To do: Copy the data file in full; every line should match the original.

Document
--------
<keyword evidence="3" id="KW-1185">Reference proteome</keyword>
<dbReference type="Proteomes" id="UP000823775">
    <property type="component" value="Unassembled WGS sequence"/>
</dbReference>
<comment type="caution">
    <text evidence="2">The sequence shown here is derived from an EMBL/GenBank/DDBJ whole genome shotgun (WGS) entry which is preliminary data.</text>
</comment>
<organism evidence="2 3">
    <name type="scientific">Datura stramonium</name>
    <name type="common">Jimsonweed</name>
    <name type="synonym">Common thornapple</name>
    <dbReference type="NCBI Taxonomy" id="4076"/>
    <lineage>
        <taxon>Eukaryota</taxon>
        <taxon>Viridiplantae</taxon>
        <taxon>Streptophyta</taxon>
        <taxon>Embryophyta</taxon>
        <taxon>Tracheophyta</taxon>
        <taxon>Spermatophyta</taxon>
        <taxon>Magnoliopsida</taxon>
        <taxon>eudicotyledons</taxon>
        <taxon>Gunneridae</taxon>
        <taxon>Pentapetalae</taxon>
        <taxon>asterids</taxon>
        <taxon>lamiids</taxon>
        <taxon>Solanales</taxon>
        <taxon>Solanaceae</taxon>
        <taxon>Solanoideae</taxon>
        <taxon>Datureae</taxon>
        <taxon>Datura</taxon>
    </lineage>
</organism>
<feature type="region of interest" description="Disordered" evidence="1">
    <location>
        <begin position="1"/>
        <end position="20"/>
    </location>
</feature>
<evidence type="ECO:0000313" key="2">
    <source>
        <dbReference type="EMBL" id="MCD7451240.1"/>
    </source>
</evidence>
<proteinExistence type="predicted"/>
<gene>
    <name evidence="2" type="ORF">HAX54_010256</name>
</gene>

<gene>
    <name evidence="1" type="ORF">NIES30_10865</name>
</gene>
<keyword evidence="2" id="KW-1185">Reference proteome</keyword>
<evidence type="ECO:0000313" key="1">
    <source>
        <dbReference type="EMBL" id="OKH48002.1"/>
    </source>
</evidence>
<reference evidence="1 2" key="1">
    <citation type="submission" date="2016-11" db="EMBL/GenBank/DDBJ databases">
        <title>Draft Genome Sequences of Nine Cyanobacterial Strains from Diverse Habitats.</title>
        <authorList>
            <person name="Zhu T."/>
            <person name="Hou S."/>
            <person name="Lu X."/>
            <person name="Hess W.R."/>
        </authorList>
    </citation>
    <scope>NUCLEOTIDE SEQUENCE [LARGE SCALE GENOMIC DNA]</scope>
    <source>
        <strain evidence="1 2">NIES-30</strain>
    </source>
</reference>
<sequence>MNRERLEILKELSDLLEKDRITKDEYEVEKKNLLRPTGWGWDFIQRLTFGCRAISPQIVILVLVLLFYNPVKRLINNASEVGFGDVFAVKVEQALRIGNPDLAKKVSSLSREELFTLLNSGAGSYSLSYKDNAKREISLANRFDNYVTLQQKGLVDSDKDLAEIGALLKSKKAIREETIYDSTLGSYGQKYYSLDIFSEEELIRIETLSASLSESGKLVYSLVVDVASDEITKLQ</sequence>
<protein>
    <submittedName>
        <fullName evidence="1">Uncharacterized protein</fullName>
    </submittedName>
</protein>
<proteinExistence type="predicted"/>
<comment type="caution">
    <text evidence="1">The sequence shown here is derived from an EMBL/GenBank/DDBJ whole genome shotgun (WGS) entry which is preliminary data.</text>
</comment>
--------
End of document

<keyword evidence="3" id="KW-1185">Reference proteome</keyword>
<dbReference type="Proteomes" id="UP000823775">
    <property type="component" value="Unassembled WGS sequence"/>
</dbReference>
<comment type="caution">
    <text evidence="2">The sequence shown here is derived from an EMBL/GenBank/DDBJ whole genome shotgun (WGS) entry which is preliminary data.</text>
</comment>
<organism evidence="2 3">
    <name type="scientific">Datura stramonium</name>
    <name type="common">Jimsonweed</name>
    <name type="synonym">Common thornapple</name>
    <dbReference type="NCBI Taxonomy" id="4076"/>
    <lineage>
        <taxon>Eukaryota</taxon>
        <taxon>Viridiplantae</taxon>
        <taxon>Streptophyta</taxon>
        <taxon>Embryophyta</taxon>
        <taxon>Tracheophyta</taxon>
        <taxon>Spermatophyta</taxon>
        <taxon>Magnoliopsida</taxon>
        <taxon>eudicotyledons</taxon>
        <taxon>Gunneridae</taxon>
        <taxon>Pentapetalae</taxon>
        <taxon>asterids</taxon>
        <taxon>lamiids</taxon>
        <taxon>Solanales</taxon>
        <taxon>Solanaceae</taxon>
        <taxon>Solanoideae</taxon>
        <taxon>Datureae</taxon>
        <taxon>Datura</taxon>
    </lineage>
</organism>
<feature type="region of interest" description="Disordered" evidence="1">
    <location>
        <begin position="1"/>
        <end position="20"/>
    </location>
</feature>
<evidence type="ECO:0000313" key="2">
    <source>
        <dbReference type="EMBL" id="MCD7451240.1"/>
    </source>
</evidence>
<proteinExistence type="predicted"/>
<gene>
    <name evidence="2" type="ORF">HAX54_010256</name>
</gene>

<gene>
    <name evidence="1" type="ORF">NIES30_10865</name>
</gene>
<keyword evidence="2" id="KW-1185">Reference proteome</keyword>
<evidence type="ECO:0000313" key="1">
    <source>
        <dbReference type="EMBL" id="OKH48002.1"/>
    </source>
</evidence>
<reference evidence="1 2" key="1">
    <citation type="submission" date="2016-11" db="EMBL/GenBank/DDBJ databases">
        <title>Draft Genome Sequences of Nine Cyanobacterial Strains from Diverse Habitats.</title>
        <authorList>
            <person name="Zhu T."/>
            <person name="Hou S."/>
            <person name="Lu X."/>
            <person name="Hess W.R."/>
        </authorList>
    </citation>
    <scope>NUCLEOTIDE SEQUENCE [LARGE SCALE GENOMIC DNA]</scope>
    <source>
        <strain evidence="1 2">NIES-30</strain>
    </source>
</reference>
<sequence>MNRERLEILKELSDLLEKDRITKDEYEVEKKNLLRPTGWGWDFIQRLTFGCRAISPQIVILVLVLLFYNPVKRLINNASEVGFGDVFAVKVEQALRIGNPDLAKKVSSLSREELFTLLNSGAGSYSLSYKDNAKREISLANRFDNYVTLQQKGLVDSDKDLAEIGALLKSKKAIREETIYDSTLGSYGQKYYSLDIFSEEELIRIETLSASLSESGKLVYSLVVDVASDEITKLQ</sequence>
<protein>
    <submittedName>
        <fullName evidence="1">Uncharacterized protein</fullName>
    </submittedName>
</protein>
<proteinExistence type="predicted"/>
<comment type="caution">
    <text evidence="1">The sequence shown here is derived from an EMBL/GenBank/DDBJ whole genome shotgun (WGS) entry which is preliminary data.</text>
</comment>